Dynamic IP log retention = 0?
Steven M. Bellovin
smb at cs.columbia.edu
Wed Mar 11 10:28:28 CDT 2009
On Wed, 11 Mar 2009 10:28:33 -0400
Joe Abley <jabley at hopcount.ca> wrote:
> On 11-Mar-2009, at 10:03, Jon Lewis wrote:
> > but what's the point in getting lawyers involved?
> It might convince some pointy-haired person at covad to review the
> policies and procedures on the abuse desk, maybe.
> > Whatever access isn't supposed to be open should be filtered.
> If you can demonstrate reasonable costs resulting from the behaviour
> of others, perhaps that's not relevant. Note that in the grand NANOG
> tradition I say these things without the faintest glimmer of
> knowledge of the law.
I had long discussions on this with a lawyer ~15 years ago. A "tort"
can arise from failure to do something you have a duty to do. Do ISPs
have a duty to filter against port scans? I've never seen consensus on
that here -- quite the contrary, in many cases.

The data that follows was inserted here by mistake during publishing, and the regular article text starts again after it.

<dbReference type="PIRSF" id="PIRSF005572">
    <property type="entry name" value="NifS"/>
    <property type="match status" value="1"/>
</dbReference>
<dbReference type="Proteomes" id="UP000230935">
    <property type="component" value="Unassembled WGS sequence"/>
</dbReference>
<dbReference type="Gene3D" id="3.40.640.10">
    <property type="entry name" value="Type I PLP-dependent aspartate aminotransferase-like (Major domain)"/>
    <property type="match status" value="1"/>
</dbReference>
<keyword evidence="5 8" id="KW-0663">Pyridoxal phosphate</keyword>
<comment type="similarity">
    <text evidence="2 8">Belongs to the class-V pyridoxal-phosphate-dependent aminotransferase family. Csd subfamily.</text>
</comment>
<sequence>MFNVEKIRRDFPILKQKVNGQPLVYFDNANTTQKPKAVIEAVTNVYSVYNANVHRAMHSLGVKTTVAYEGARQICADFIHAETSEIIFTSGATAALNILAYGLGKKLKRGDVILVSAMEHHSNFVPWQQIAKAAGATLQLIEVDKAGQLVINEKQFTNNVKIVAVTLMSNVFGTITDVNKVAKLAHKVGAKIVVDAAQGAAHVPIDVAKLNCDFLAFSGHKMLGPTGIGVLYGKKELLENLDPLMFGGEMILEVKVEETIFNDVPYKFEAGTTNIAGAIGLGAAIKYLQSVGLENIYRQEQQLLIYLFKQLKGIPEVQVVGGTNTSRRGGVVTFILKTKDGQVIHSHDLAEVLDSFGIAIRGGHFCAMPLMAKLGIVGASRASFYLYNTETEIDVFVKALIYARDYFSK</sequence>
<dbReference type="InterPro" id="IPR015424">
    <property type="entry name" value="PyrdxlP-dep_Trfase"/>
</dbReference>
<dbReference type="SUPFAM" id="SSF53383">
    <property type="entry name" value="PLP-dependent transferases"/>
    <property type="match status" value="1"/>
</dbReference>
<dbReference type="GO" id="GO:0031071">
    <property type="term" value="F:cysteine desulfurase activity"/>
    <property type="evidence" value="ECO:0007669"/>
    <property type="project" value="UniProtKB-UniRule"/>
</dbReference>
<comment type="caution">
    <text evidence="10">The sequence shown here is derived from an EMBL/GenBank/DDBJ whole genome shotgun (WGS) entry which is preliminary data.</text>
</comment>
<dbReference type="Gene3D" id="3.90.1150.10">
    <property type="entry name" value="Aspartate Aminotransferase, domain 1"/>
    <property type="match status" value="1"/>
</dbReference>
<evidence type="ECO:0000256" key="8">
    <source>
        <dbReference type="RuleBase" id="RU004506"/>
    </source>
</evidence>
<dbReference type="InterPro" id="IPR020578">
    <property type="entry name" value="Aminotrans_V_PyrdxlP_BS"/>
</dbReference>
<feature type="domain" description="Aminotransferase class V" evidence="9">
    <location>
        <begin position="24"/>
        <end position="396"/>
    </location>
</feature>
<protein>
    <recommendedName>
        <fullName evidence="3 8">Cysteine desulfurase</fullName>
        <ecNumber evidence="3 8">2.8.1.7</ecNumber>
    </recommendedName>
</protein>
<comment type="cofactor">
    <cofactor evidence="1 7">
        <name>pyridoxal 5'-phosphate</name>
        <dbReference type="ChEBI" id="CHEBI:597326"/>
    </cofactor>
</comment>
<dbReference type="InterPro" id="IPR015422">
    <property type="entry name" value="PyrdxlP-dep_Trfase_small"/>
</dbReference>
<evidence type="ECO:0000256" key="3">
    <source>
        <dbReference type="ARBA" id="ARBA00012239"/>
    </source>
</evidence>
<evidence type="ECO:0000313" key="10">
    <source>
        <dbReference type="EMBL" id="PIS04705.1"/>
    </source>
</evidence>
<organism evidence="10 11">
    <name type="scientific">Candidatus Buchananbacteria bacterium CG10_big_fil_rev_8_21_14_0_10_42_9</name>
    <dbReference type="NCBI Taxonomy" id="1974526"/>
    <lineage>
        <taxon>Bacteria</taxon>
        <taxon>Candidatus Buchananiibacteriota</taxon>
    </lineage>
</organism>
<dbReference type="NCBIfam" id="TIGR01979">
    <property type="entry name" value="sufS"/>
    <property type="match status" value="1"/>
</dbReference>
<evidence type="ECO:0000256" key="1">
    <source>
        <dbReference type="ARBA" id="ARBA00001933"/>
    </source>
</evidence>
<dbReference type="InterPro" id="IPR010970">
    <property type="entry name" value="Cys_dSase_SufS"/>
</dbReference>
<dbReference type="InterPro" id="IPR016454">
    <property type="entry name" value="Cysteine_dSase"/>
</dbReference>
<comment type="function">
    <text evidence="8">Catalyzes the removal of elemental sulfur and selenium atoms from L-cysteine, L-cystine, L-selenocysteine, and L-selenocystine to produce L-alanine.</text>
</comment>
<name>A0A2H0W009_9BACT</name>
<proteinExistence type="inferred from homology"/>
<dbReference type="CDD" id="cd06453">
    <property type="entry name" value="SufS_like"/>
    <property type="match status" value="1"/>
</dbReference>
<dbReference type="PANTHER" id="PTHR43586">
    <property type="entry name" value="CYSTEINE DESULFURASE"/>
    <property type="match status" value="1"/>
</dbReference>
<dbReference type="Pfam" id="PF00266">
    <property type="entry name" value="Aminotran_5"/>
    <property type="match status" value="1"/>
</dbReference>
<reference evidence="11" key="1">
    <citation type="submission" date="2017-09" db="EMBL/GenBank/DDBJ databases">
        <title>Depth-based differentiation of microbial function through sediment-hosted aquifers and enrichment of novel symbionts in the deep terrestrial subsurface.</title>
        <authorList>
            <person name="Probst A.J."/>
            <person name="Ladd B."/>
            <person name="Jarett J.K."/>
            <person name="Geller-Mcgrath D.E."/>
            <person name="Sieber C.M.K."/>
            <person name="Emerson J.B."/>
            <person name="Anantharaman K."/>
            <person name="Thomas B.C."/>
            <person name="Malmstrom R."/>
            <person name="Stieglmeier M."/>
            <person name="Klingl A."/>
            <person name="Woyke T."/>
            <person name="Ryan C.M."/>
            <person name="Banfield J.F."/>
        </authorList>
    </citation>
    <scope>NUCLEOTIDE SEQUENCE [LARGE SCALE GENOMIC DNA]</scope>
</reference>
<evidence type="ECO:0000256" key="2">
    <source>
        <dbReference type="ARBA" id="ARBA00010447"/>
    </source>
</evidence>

Now -- the courts can rule that you do have a duty to filter, even if
the industry does not do it. Do we really want to be there, where ISPs
are liable for the actions of their users?
Of course, the attacker -- assuming that a scan is really an attack,
which is itself a controversial question -- is liable. Is the OP
really planning on filing suit? Let me play devil's advocate: how does
Covad know that there were really port scans? Perhaps the logs are
fakes, designed to uncover the name of someone doing file-sharing or
criticizing someone on a blog. Maybe the offended site is a front
for the government of Freedonia, which is trying to track down and
harass (or worse) expatriate dissidents. Note that courts have held
that under the DMCA, at least, the RIAA et al. can't learn alleged
infringers' names via mandatory process (i.e., a subpoena) until they
have actually filed suit for infringement. And of course, if Covad has
disclosure of identifying information.
Don't neglect another possibility: the net result of a disclosure is
likely to reveal that the scanning machine is really a bot, in which
case the information is useless to the victim.
So -- be careful what you wish for; you might get it.
--Steve Bellovin, http://www.cs.columbia.edu/~smb
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